ARJ21 first flight marks China’s return to jet set
After eight years of design and development, the flight-test program for the ARJ21-700, China’s first homemade regional jet, got under way with its maiden flight on November 28.
The manufacturer, Commercial Aircraft Corporation of China (Comac), deemed the hour-long first flight, which reached altitudes of 9,000 feet, successful. It plans to deploy four aircraft during the 14-month flight-test program to support certification and entry into commercial service next year.
The aircraft, which will sell for about $30 million, will seat 70 to 90 passengers and offer a range of up to 2,000 nm, which covers 80 percent of domestic routes. The airplane is powered by two fuselage-mounted CF34-10As. Addressing the China International Aviation & Aerospace Forum 2008 in China in November, Miao Wei, vice minister of industry and information technology, said Comac plans to produce 30 ARJ21s a year by 2011 and start work on a 105-seat, business jet and freighter variants this year.
The 105-seat ARJ21-900 will be co-designed by China Aviation Industry Corp. (AVIC), parent of Comac, and Bombardier Aerospace.
China will own the intellectual property rights of the ARJ21-900, while Bombardier will send experts to participate in and support the project. Comac has received orders for more than 200 ARJ21s, including 25 from GE Commercial Aviation Services (Gecas), and sees a potential market for about 1,000 regional jets over the next 20 years.
Fueled by economic growth, air travel has increased significantly in China, and 50 new airports are scheduled for construction over the next five years to meet burgeoning demand. As a result, feeder and point-to-point traffic could grow 12 percent annually over the next 20 years, according to analysts.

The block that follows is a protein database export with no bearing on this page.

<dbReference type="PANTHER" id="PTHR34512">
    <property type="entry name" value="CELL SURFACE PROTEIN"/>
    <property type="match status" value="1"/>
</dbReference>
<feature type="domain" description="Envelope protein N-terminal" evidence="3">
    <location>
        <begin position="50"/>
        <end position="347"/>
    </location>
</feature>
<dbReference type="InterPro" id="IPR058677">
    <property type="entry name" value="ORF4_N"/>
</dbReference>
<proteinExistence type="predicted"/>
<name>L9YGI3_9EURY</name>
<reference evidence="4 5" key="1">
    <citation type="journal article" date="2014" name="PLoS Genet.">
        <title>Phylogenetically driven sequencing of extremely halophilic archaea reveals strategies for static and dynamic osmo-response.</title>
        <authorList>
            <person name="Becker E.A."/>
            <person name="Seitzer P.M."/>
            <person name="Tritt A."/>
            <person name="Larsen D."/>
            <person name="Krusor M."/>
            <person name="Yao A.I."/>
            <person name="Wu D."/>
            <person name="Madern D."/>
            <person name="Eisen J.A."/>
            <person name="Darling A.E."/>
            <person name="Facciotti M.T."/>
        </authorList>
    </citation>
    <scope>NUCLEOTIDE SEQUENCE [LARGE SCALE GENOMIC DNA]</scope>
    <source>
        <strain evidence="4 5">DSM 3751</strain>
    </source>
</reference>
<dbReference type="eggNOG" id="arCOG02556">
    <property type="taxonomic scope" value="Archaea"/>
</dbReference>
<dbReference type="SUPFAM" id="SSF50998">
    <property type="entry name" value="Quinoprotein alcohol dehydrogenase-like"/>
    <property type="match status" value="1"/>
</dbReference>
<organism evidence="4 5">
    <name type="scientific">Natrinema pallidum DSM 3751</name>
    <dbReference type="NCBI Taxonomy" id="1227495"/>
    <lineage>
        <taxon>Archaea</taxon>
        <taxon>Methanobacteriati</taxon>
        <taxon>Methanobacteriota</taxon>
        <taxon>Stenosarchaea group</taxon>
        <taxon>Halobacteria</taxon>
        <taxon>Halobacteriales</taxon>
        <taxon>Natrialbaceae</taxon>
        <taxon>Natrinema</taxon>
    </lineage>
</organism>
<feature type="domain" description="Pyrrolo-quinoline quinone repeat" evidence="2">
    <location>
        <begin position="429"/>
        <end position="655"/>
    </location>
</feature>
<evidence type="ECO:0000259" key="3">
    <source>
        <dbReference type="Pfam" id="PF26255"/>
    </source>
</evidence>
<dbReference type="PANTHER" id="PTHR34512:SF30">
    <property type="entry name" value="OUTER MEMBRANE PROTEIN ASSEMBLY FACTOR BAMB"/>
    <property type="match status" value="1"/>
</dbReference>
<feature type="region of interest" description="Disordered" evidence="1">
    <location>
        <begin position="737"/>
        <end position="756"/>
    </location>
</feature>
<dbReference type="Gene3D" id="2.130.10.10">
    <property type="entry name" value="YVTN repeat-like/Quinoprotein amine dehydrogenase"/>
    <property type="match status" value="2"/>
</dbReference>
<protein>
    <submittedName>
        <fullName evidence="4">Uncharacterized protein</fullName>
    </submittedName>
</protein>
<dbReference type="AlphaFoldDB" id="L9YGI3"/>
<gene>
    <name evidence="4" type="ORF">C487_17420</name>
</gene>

China considers the Gecas order a major breakthrough in the international market for a jet that has been designed primarily to meet China’s diverse operating environments, specifically the hot-and-high conditions prevalent on many routes in the west of the country.
“This…marks the first time a commercial jet developed and produced in China will enter the U.S. market,” said Comac chairman Zhang Qingwei, in reference to the Gecas order.
Zhang said Comac expects to receive FAA certification for the ARJ21 next year; deliveries to Gecas customers will begin in 2013.
Gecas expects to lease the 25 jets to a Chinese and possibly a European client, according to vice president Roger Seager.
Although developed by Chinese designers, the ARJ21 uses advanced components from 19 foreign suppliers, including Alcoa and Honeywell. Several Alcoa high-performance alloys and products have gone into the airplane, including advanced heat-treated sheet and plate alloys on the airframe and the interior. China also plans to develop a 130- to 200-seat commercial aircraft, the world’s most popular size category, to break the Boeing and Airbus duopoly, a senior Chinese designer said. The aircraft will be designed and assembled in Shanghai, but like Boeing and Airbus will source parts and components globally, said Wu Guanghui, chief designer of the program and deputy general manager of Comac.
“We will choose international suppliers through bidding, but priority will go to foreign suppliers that design and manufacture products with Chinese companies,” he said. Comac plans to establish overseas subsidiaries in Europe, the U.S., Hong Kong and Russia to market the airplane internationally, said general manager Jin Zhuanglong. Chairman Zhang said the company would consider cooperation with Airbus, Boeing or Russian companies.
China’s large commercial aircraft would enter service by the end of the 13th Five-Year Plan period (2015-20), minister Miao said. Comac plans to complete the concept design and research on key technologies by 2010 and start production by 2014, Miao said.
This marks the first public discussion of a timetable for the new trunkliner project since the Chinese established Comac in May. The company is in charge of the large airplane’s assembly, marketing and support and has initial Chinese government funding of $2 billion.
Even though domestic passenger volume has been dropping recently amid the global economic slowdown, Miao said he expects China will remain a strong market: “In the next 10 years, China will need at least 1,000 new airplanes,” he said.
Some sub-projects have begun, and the large airplane’s design and suppliers will be decided soon, he said.